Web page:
So I ate some Halloween candy. The Almond Joy was pretty good because I like coconut and almonds enough that I could over look the milk chocolate coating. I’ve always been ambivalent of Snickers, but when I had them this time, I liked them even less—they’re just too sweet. As a child I liked Kit Kats, but when I had them this time I was overcome by its cloying sweetness. Luckily, Halloween candy is smaller than full-size candy bars, so I only had a couple of bites of these “fun-size” candies—which was more than enough for me. I came to conclusion that, yes, my brain was right: stay away from these overly sweet sweets. If I’m going to eat candy, I’m getting chocolate that actually tastes like chocolate, not candy that just tastes like sugar.

Thursday, October 30, 2014

Nothing Looks Good. [Pause.] Good.

On Monday we often have pastries at work (perhaps to help lessen the blow of a Monday morning). The actual assortment varies, sometimes it’s doughnuts, danishes and muffins, but often it’s English muffins and bagels and sometimes fruit. I’m always curious to see what the selection is, but I rarely eat the pastries because I’m a snob. If these pastry goods are from the supermarket then I ignore them. I turn my nose up at cheap overly sweet doughnuts and mediocre bagels. They don’t look delicious. They don’t taste delicious. And any time I breakdown and have some, I always regret it because they’re just not worth it.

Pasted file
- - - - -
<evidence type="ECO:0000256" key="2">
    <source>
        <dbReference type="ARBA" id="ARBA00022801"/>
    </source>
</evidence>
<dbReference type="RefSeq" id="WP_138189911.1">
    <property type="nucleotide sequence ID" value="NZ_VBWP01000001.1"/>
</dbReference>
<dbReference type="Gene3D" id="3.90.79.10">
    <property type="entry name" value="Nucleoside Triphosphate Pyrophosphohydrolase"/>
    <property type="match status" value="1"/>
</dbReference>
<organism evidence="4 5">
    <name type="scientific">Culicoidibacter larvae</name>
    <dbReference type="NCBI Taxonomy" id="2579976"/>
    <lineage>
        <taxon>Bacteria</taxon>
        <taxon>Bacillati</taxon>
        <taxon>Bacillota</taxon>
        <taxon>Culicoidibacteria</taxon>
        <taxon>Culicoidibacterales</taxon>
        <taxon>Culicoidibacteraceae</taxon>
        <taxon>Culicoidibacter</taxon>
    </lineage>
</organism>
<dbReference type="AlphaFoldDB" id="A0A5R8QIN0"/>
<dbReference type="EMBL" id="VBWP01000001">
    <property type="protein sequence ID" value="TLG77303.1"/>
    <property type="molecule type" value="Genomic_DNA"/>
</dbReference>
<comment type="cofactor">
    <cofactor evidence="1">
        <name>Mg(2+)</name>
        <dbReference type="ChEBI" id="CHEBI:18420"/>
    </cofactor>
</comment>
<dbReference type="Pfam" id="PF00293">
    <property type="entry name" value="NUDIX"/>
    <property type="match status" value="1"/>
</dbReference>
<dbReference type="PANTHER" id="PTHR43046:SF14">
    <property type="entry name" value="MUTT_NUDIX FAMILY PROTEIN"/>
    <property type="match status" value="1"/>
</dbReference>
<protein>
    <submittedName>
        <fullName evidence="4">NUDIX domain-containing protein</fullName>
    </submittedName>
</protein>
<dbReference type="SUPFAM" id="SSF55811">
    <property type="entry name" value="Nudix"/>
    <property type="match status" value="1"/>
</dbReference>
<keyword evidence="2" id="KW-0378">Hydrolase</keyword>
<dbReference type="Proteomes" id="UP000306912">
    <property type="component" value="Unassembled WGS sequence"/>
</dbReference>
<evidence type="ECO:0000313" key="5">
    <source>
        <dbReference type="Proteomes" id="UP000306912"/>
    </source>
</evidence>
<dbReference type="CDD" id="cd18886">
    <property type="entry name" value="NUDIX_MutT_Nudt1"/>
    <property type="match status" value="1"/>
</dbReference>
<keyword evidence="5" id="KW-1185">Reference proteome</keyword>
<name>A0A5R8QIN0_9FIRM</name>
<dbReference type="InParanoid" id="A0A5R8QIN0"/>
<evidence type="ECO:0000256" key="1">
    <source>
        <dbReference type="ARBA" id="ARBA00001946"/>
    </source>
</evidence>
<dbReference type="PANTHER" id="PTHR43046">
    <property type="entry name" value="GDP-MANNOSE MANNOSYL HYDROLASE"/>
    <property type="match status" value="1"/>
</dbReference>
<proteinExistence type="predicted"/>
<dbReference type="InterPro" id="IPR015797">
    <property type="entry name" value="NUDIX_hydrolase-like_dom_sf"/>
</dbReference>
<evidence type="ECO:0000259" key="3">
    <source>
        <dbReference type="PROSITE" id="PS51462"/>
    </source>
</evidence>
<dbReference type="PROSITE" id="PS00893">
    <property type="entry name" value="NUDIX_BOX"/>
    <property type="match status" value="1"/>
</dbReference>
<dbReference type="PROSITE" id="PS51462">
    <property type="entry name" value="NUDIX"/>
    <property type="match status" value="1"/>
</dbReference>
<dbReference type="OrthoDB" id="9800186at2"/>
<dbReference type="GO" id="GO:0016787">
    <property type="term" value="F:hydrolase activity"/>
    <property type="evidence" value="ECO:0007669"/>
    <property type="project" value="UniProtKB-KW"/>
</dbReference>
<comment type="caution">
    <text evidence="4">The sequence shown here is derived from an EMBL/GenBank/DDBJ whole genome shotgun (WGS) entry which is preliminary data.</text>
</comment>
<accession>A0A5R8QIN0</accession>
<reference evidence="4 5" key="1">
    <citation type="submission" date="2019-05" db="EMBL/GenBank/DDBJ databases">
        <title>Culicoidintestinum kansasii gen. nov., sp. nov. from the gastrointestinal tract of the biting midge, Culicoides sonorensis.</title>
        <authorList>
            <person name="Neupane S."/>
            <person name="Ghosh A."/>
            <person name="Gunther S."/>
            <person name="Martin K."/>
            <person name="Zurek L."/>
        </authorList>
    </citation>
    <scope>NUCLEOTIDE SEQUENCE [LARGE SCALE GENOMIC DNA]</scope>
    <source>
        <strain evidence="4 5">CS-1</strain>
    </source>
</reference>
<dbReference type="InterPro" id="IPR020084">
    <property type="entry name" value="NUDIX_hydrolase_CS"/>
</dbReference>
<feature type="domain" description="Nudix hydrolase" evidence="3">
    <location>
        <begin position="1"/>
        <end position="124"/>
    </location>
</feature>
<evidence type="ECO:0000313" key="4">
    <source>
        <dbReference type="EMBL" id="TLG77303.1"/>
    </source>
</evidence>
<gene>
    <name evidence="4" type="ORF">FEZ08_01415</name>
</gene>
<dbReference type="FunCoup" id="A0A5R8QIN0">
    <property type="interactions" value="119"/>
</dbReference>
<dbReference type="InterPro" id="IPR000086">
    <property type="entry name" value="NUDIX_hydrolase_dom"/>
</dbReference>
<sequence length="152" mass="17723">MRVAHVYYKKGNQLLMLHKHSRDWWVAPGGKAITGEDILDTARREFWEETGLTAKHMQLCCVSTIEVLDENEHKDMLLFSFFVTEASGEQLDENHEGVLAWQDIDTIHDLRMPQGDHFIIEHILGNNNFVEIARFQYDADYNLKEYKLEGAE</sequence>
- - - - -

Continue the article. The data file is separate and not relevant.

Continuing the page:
However, once in a blue moon there are good pastries from an actual bakery. There are flakey buttery croissants and slightly sweet muffins and scones. I know I shouldn’t partake, but good pastries are difficult to resist because they’re tasty. After careful consideration I’ll often select a pastry to eat. And while I don’t regret these pastries for their delicious flavors, I often regret my lack of restraint of eating something so bad for me that inevitably spoils my lunch.

So I always have mixed feelings on Monday morning when I see supermarket pastries. A part of me is disappointed because I want good pastries, but another part of me is relieved because it’s easy to say no to supermarket pastries. I certainly don’t need to be eating pastries and it’s rather nice to have a reason not to eat them.